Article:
Screenshot of the New York Times website
The New York Times published an obituary on Friday of Chinese architect and scholar Lin Huiyin, who died 63 years ago.
The reason for this belated obituary, according to the newspaper, is that“Since 1851, obituaries in the New York Times have been dominated by white men.”
The newspaper has launched a new series of belated obituaries“to tell the stories of women who left indelible marks on society, but whose deaths went unremarked by our newspaper.”
The article reports that Lin was born on June 10, 1904, in Hangzhou, East China's Zhejiang Province. In 1928, she married Liang Sicheng, another Chinese famous architect. Previously, they had studied architecture together at the University of Pennsylvania.
Portrait of Lin Huiyin (File photo)
In the early 1930s, Lin and Liang applied modern scientific methods to study ancient Chinese architecture and achieved great academic success.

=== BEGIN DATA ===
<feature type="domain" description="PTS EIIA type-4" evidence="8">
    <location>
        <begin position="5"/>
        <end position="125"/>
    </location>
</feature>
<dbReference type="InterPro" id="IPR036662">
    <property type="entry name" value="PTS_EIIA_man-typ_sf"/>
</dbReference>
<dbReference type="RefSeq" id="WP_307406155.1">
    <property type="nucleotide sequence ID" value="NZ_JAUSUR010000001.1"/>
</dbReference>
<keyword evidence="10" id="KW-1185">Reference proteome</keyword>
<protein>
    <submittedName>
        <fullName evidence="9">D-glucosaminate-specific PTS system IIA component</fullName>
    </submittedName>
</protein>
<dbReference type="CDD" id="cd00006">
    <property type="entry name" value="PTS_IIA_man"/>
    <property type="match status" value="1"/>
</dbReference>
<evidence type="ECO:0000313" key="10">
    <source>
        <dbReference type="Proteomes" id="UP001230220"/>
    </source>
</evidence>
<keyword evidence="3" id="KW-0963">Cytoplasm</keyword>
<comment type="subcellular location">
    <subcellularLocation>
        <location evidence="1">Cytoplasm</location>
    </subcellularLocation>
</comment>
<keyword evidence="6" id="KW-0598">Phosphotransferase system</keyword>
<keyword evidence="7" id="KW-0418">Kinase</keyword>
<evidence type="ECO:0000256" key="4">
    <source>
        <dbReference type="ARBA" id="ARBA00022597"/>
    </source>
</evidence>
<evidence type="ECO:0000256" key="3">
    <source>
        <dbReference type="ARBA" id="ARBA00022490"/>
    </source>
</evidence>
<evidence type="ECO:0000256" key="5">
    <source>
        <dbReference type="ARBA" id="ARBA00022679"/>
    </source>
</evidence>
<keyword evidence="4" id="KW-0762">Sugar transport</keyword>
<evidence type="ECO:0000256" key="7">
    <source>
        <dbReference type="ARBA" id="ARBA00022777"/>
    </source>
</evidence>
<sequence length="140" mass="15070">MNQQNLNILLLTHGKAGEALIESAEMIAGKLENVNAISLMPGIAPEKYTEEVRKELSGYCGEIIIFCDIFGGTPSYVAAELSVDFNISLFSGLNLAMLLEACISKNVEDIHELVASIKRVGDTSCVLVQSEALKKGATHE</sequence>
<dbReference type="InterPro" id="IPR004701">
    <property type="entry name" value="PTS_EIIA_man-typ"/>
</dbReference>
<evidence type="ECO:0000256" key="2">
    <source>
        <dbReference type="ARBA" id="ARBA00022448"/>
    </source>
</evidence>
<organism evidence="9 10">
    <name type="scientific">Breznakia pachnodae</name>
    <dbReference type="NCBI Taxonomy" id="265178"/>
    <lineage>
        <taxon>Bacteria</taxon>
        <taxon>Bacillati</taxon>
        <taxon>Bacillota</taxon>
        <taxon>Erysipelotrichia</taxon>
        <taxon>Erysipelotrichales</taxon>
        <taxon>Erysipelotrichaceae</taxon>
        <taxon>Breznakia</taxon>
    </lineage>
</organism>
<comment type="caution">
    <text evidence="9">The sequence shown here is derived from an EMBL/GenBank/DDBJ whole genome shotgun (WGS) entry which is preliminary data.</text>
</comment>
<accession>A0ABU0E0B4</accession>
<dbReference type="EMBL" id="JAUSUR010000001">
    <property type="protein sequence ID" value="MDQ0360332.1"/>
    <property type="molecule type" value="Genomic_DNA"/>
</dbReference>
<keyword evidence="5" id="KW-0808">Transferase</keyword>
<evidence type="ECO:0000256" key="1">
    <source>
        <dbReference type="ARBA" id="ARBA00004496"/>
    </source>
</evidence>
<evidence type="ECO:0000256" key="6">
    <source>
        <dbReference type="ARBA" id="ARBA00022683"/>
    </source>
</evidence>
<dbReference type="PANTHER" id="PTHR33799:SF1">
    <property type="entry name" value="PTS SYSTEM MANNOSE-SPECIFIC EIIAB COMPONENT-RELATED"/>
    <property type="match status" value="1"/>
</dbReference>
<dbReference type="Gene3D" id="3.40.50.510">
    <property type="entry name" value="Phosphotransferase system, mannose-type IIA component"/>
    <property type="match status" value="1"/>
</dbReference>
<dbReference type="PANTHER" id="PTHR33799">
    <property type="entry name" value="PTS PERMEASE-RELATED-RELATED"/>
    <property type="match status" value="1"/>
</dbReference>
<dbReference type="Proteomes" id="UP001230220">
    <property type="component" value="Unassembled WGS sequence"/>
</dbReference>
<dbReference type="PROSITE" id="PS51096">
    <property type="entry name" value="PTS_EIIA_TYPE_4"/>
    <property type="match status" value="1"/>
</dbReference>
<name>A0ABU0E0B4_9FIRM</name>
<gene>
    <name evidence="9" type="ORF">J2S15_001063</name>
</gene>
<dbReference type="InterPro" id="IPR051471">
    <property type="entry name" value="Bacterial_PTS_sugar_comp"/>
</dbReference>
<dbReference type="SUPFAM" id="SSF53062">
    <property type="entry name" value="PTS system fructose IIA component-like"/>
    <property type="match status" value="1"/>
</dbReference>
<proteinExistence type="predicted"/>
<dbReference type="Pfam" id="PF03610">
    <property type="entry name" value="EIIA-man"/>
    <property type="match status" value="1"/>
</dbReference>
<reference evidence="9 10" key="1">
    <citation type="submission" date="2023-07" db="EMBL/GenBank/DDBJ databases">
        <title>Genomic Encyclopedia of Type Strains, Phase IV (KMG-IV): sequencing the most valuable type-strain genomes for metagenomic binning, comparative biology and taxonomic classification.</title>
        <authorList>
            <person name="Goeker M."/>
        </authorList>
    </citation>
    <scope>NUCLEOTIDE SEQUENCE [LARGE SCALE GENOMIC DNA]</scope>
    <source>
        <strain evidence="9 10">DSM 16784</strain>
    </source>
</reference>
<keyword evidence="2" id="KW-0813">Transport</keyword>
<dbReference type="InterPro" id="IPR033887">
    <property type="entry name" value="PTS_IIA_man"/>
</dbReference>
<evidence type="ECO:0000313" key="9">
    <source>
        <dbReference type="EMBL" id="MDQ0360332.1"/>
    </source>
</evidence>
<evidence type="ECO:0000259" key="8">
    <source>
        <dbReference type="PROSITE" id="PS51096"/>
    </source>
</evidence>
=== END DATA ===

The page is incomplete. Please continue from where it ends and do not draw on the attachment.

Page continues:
They overcame countless obstacles to save remote and dilapidated ancient buildings.
Their work laid a solid scientific foundation for the study of ancient Chinese architecture.
After the establishment of the new China, the two became designers of the National Emblem of the People's Republic of China and the Monument to the People's Heroes.
The series of belated obituaries has also covered the life of Qiu Jin, described as“A feminist poet and revolutionary who became a martyr known as China's 'Joan of Arc.'”
Portrait of Qiu Jin (November 8, 1875 - July 15, 1907), who is an advocate of women's rights and women's thoughts in China, Chinese modern democratic revolution pioneer. (File photo)